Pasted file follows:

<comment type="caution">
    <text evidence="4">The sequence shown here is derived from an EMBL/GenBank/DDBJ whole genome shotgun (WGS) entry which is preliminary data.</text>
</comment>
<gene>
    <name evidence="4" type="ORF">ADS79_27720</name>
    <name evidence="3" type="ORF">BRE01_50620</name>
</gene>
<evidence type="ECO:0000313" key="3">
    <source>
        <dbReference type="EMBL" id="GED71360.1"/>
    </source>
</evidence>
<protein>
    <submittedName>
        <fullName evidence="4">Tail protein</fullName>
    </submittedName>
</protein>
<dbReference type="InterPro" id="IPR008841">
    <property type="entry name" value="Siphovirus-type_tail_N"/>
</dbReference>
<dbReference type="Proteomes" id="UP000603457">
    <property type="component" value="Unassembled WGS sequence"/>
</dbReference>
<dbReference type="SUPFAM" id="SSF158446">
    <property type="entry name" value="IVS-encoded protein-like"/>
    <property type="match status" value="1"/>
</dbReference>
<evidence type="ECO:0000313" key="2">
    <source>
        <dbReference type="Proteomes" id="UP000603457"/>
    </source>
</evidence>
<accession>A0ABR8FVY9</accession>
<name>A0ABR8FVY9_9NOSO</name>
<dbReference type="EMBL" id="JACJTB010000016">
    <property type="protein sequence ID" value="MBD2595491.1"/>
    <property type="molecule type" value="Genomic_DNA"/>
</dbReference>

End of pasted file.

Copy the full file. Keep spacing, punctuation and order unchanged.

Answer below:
<comment type="caution">
    <text evidence="4">The sequence shown here is derived from an EMBL/GenBank/DDBJ whole genome shotgun (WGS) entry which is preliminary data.</text>
</comment>
<gene>
    <name evidence="4" type="ORF">ADS79_27720</name>
    <name evidence="3" type="ORF">BRE01_50620</name>
</gene>
<evidence type="ECO:0000313" key="3">
    <source>
        <dbReference type="EMBL" id="GED71360.1"/>
    </source>
</evidence>
<protein>
    <submittedName>
        <fullName evidence="4">Tail protein</fullName>
    </submittedName>
</protein>
<dbReference type="InterPro" id="IPR008841">
    <property type="entry name" value="Siphovirus-type_tail_N"/>
</dbReference>
<dbReference type="Proteomes" id="UP000603457">
    <property type="component" value="Unassembled WGS sequence"/>
</dbReference>
<dbReference type="SUPFAM" id="SSF158446">
    <property type="entry name" value="IVS-encoded protein-like"/>
    <property type="match status" value="1"/>
</dbReference>
<evidence type="ECO:0000313" key="2">
    <source>
        <dbReference type="Proteomes" id="UP000603457"/>
    </source>
</evidence>
<accession>A0ABR8FVY9</accession>
<name>A0ABR8FVY9_9NOSO</name>
<dbReference type="EMBL" id="JACJTB010000016">
    <property type="protein sequence ID" value="MBD2595491.1"/>
    <property type="molecule type" value="Genomic_DNA"/>
</dbReference>